Himalayan Griffon –The Largest Gyps Vultures of Asia
Name: Himalayan Griffon
Latin name: Gyps Himalayensis
Origin: Himalayan Chain, Plateau of Tibet
Planet Earth, on the whole, is an ecosphere of an array of flora and fauna. Among its class of vultures, the Himalayan Griffon is indigenous to the Himalayas and the Tibetan Plateau. Himalayan Griffon is the largest Asian Gyps Vulture and the second-largest local raptor after the Cinereous (Monk) Vulture. The Himalayan Vulture is listed as 'Near Threatened' on the IUCN Red List. Gliding at a high altitude, this humongous bird of prey is usually seen individually or in small groups at the site of a carcass. Then, they assemble in big herds. The Buddhists believe that the Himalayan Griffon carries the spirit of the deceased to heaven. Therefore, if these vultures do not pay a visit to the dead body, then it is supposed that the deceased erred drastically throughout their life.
The Himalayan Griffon, the biggest and the heftiest bird discovered in the Himalayas, is also the largest genus of the Gyps species. This giant Vulture of Asia has a 95 to 130 centimeters body length and weighs around eight to twelve kilograms. Like a Cinereous Vulture, the Himalayan Griffon can reach a monstrous wingspan of about three meters. These vultures are massive, with robust bills, roughly feathered choker, elongated wings, and a little tail. They sharply differ amongst cream and blackish, while young vultures are of a darker shade. Fledglings undergo a steady transformation of bodily feathers from white down to dark brown feathers, with the head retaining a whitish hue. An adult Himalayan Vulture is a sandy brown with a pastel, unfeathered head. When witnessed flying, the Himalayan Griffon has black exteriors and a small-headed, squared-winged façade. One of the most magnificent flying bird of Asia. Himalayan Griffon IUCN status as near threatened on the IUCN Red List.
Himalayan Griffon Vulture in India is found in the northern states. The leading topographical radius of the Himalayan Griffon entails the sky-scraping highlands of Central and Southern Asia. One can find them in Kazakhstan and Afghanistan in the West, from the Altai and Tien Shan ranges, Tibetan plateau, Pamirs, and the Himalayas in the East to Western China and Mongolia. The Himalayan Vultures usually migrate only altitudinally within their Central Asian range. However, fledglings may scatter further South. Several herds of wanderers have been documented in Thailand, Burma, Singapore, and Cambodia. For the most part, Himalayan Griffon resides in the mountainous terrain along with grasslands, plateaus, alpine shrubs, forests, and caves. Himalayan vultures are extremely nomadic scavengers and usually stay far from human settlements. Their breeding sites generally elevation between 600 and 4,500 meters and scavenging areas around 5,000 meters or more. Young vultures lean towards devoting the boreal winter in the low-lying grasslands nearby the Southern verge of their scope in the Himalayas.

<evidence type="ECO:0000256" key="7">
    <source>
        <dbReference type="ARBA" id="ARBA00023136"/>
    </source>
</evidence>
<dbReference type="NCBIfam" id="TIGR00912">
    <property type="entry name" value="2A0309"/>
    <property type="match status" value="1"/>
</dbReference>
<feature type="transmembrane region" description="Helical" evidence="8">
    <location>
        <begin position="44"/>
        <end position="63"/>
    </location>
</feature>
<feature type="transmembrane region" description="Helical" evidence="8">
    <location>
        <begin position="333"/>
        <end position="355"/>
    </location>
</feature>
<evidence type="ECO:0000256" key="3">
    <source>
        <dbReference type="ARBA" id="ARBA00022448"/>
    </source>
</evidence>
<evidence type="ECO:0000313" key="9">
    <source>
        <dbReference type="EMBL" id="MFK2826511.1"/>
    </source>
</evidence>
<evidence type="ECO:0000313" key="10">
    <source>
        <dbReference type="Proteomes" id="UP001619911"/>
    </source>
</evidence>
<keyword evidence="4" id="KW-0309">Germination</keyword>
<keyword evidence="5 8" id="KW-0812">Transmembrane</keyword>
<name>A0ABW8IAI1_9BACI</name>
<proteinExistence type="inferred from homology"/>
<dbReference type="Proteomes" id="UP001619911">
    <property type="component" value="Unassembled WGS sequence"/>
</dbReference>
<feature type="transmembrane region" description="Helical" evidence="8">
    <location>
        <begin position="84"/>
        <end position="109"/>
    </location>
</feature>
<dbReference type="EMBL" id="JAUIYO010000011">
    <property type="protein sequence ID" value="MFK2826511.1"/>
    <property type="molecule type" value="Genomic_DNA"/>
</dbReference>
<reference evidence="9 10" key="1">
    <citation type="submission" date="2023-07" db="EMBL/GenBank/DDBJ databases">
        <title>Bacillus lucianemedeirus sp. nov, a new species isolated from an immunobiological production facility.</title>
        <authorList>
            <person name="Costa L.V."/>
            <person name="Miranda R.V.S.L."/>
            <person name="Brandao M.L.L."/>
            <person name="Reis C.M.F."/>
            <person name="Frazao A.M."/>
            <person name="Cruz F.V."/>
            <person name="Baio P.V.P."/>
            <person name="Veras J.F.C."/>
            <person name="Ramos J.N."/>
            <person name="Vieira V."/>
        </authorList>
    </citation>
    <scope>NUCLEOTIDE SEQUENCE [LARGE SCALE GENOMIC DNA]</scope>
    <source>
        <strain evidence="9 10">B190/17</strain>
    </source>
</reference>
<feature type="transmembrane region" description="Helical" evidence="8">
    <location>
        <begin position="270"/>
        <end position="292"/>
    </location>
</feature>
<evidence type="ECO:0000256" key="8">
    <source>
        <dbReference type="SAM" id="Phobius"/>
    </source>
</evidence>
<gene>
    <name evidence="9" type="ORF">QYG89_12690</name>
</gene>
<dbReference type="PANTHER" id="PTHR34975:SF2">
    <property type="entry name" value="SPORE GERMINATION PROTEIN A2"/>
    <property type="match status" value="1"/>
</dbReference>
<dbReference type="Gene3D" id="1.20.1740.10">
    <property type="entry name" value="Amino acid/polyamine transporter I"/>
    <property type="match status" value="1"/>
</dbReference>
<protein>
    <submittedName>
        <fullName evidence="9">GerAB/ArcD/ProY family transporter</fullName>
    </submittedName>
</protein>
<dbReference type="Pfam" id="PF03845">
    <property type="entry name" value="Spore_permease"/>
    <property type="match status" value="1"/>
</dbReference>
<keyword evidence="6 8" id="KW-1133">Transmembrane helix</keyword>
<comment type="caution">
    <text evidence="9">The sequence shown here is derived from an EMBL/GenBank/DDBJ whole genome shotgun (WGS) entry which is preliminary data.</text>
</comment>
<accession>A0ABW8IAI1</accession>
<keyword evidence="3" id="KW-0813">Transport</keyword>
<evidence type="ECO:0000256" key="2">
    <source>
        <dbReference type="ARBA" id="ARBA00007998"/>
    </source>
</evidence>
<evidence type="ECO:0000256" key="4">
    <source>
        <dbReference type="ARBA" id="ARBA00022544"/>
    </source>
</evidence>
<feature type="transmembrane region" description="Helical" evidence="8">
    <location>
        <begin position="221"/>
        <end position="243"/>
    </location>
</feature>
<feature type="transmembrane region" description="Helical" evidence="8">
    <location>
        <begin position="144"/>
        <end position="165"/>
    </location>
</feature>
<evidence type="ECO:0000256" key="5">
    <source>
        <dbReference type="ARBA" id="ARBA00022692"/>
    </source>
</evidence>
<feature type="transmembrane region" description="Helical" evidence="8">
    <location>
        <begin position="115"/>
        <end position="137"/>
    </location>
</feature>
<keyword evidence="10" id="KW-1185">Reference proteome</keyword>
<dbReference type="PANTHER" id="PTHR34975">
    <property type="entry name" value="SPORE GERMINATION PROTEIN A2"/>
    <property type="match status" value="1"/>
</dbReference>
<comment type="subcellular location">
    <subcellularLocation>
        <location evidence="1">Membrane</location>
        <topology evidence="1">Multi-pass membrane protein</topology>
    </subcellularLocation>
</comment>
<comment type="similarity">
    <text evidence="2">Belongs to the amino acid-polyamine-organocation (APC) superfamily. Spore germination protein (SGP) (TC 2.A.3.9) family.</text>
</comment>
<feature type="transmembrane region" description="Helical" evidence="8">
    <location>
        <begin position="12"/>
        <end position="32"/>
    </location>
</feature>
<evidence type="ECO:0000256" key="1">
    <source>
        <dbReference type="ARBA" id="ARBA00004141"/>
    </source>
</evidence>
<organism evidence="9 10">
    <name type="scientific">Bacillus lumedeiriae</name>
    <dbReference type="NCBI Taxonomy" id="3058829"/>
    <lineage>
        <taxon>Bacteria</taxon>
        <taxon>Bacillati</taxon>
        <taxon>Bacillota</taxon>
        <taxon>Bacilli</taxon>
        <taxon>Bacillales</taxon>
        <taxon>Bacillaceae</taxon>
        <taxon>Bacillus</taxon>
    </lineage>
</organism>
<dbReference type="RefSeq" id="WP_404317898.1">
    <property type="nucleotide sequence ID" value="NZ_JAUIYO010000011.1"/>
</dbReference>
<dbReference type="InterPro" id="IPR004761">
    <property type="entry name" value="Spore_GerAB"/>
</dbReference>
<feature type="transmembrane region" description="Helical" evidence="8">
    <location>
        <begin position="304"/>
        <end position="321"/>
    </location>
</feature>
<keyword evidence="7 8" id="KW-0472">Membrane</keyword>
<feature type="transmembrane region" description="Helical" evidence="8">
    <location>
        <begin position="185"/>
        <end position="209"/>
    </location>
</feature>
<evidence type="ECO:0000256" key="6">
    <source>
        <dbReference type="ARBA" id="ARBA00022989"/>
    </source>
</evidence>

The Himalayan Griffons are particularly introverted, keep to themselves, and prefer to nest all alone or in small herds comprising four to six pairs on cliff walls. The only time they are seen in huge gatherings is at the site of a carcass. The massive bodies of these vultures offer supremacy during feeding over other vultures in mixed groups. It is only in the presence of the Cinereous Vulture that they keep a distance to keep fights and attacks at bay. Himalayan Griffons locate their food visually when they are gliding high up in the air. They also oversee other foraging birds like other vultures and corvids in search of food.
Differing from other Gyps vultures, Himalayan Griffons are predominantly experts in the carcass of giant animals. The remains of all sorts of cattle, giant feral herbivores, and human corpses are a part of the Himalayan Griffon's diet. However, domestic Yaks make up most of the food owing to their hefty biomass, trailed by wild ungulates like Tibetan asses and Tibetan antelope. Devouring solely on carrions of lifeless creatures, the Himalayan Griffon Vulture is in rivalry with birds and wolves, Snow Leopards, and different carnivores. Himalayan Vultures mostly gulp down vast parts of flesh, although tender body fragments are favored.